The Post's sale may indicate that Mr. Hun Sun's administration has decided that it no longer needs to allow a free media to operate in the country as a concession for getting Western aid, said Shawn Crispin, the Bangkok-based Southeast Asia representative for the Committee to Protect Journalists, a nonpartisan advocacy group based in NY.
Editor Kay Kimsong said he was sacked for signing off on a piece exploring the implications of the sale.
Kay Kimsong, who had worked at the Post for 10 years, told The Associated Press that the representative of the newspaper's new owner had told him he made a big mistake by allowing the publication on the front page of the article saying a PR firm linked to the prime minister had bought the Post.
In a statement on Saturday, Mr Clough said the tax issue had been resolved, and that the sale was prompted by a "worldwide decline in market share for newspaper advertising" which had also been felt in Cambodia. Its website says, without elaborating, that Mr. Hun Sen's "entry into the government seat" was among its government-related projects.
"I resigned this morning after being told to take down the The Post's story on its sale, which I refused to do", Stuart White, the former managing editor of the English-language paper told AFP.
But journalists and media watchdogs across the region have raised doubts about the paper's future independence due to a number of concerning links between the Post's new owner and the Cambodian and Malaysian governments.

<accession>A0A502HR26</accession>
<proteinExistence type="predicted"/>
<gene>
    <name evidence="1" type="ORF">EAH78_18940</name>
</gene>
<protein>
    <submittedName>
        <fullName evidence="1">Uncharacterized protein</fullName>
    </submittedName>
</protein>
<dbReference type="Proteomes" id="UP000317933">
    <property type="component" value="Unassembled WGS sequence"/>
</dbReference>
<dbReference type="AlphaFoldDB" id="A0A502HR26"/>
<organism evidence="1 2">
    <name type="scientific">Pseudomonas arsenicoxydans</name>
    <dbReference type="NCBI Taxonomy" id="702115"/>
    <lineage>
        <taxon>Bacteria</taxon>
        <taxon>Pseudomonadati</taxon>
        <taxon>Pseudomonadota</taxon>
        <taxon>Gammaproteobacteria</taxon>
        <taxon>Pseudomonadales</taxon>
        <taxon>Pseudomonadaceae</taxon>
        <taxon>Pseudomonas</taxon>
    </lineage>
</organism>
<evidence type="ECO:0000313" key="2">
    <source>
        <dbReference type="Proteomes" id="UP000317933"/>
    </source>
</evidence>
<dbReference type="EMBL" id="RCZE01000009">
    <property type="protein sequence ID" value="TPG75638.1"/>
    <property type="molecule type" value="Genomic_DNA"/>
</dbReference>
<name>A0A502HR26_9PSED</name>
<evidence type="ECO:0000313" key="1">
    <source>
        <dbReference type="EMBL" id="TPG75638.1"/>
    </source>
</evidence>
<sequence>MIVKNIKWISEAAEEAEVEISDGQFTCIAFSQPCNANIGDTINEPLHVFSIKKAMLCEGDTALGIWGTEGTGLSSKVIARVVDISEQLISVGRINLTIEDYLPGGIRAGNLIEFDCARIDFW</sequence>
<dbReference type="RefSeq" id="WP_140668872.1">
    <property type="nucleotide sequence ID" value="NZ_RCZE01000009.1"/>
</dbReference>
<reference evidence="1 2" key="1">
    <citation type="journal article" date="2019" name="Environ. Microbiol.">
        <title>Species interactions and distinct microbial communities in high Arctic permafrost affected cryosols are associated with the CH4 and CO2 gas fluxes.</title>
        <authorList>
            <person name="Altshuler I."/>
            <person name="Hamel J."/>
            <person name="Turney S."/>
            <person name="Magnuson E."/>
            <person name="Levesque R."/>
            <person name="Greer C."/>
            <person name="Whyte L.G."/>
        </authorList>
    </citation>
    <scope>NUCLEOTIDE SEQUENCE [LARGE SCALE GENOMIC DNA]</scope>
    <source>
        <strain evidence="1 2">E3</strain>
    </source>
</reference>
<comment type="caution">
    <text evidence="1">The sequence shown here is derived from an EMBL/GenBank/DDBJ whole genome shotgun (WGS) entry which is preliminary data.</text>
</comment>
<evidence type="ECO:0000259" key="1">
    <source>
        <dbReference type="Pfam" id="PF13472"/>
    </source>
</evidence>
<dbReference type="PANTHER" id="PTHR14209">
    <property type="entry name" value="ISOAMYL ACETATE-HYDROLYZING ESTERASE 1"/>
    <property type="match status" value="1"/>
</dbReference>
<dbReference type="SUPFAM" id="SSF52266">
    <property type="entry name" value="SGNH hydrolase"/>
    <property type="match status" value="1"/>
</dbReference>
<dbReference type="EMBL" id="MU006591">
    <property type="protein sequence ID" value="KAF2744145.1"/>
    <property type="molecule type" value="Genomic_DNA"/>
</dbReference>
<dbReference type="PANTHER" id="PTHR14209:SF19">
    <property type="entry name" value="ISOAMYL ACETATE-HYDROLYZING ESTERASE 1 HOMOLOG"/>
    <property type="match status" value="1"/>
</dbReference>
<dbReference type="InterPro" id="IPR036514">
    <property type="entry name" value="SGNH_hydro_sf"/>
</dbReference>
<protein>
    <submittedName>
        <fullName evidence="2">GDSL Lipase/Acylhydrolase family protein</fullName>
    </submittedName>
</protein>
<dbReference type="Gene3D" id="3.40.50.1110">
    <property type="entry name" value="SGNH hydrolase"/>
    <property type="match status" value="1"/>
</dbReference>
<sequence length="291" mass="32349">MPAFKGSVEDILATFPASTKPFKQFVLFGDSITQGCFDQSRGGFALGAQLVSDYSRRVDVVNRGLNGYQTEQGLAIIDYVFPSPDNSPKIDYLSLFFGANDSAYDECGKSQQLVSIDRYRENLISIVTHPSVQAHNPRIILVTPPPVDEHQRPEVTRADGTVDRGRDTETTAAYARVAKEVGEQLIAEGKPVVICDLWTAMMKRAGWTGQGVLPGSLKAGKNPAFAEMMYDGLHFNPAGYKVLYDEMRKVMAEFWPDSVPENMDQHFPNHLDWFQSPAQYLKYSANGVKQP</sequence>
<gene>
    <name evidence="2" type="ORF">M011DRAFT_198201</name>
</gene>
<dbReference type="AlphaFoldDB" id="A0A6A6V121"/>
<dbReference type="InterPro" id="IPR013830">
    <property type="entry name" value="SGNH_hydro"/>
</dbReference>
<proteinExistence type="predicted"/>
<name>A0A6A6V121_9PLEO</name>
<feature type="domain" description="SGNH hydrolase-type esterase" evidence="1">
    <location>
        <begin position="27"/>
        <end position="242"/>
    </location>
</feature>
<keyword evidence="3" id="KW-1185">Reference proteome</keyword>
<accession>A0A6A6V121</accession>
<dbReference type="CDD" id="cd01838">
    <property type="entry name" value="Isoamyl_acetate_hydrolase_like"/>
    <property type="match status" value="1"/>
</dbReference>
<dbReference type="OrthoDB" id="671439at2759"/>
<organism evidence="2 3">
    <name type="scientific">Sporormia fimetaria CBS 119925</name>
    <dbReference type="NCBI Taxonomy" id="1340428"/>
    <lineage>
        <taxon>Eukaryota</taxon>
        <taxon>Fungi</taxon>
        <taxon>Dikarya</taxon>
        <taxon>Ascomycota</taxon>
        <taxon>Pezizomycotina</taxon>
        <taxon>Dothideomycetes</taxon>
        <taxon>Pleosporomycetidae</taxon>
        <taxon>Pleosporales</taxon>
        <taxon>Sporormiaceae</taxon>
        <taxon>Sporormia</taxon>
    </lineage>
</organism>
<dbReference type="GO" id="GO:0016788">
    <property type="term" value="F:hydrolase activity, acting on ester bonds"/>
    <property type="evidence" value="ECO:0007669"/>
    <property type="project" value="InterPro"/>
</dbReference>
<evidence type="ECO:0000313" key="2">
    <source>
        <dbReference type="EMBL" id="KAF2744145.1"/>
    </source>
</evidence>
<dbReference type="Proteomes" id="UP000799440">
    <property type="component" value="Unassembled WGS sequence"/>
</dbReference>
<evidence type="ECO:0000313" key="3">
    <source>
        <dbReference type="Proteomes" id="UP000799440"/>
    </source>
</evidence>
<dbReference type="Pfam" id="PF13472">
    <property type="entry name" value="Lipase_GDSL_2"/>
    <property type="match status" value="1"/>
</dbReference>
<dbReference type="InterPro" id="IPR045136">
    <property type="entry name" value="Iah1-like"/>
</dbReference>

The Phnom Penh Post had been the subject of a $3.9m tax bill, which drew widespread parallels with the circumstances surrounding the shuttering of former English-language publication the Cambodia Daily. Clough stated that the Post's tax bill had been settled as part of the sale.
The story was still available on Monday afternoon on the The Post's website. "I didn't feel like I could do that in good conscience, so I resigned immediately".
Written by business editor Brendan O'Byrne and national reporter Ananth Baliga, who have both resigned, the article detailed Sivakumar's links to high ranking Cambodian and Malaysian officials. CEO Marcus Holmes was the last to tender his resignation.
Kimsong, O'Byrne and Baliga were all targeted by Sivakumar in an internal memo savaging the Post's coverage of the newspaper's sale, with the new owner calling on all three staff members to be "terminated".
Sivakumar said in a press release distributed to staff on Saturday that he meant to maintain the newspaper's editorial independence.
He has said he will uphold the Post's legacy and editorial independence.
The Post reported that his PR company had done business in the past for the government of Prime Minister Hun Sen, which has curtailed press freedom ahead of a July general election.
Daniel Bastard, head of the Asia-Pacific desk of Reporters Without Borders, expressed his solidarity with the Post's journalists.
The crackdown also saw dozens of radio stations taken off air and the jailing of two reporters from Radio Free Asia.
I have every confidence that the reporters and editors there will keep carrying the torch for press freedom in Cambodia.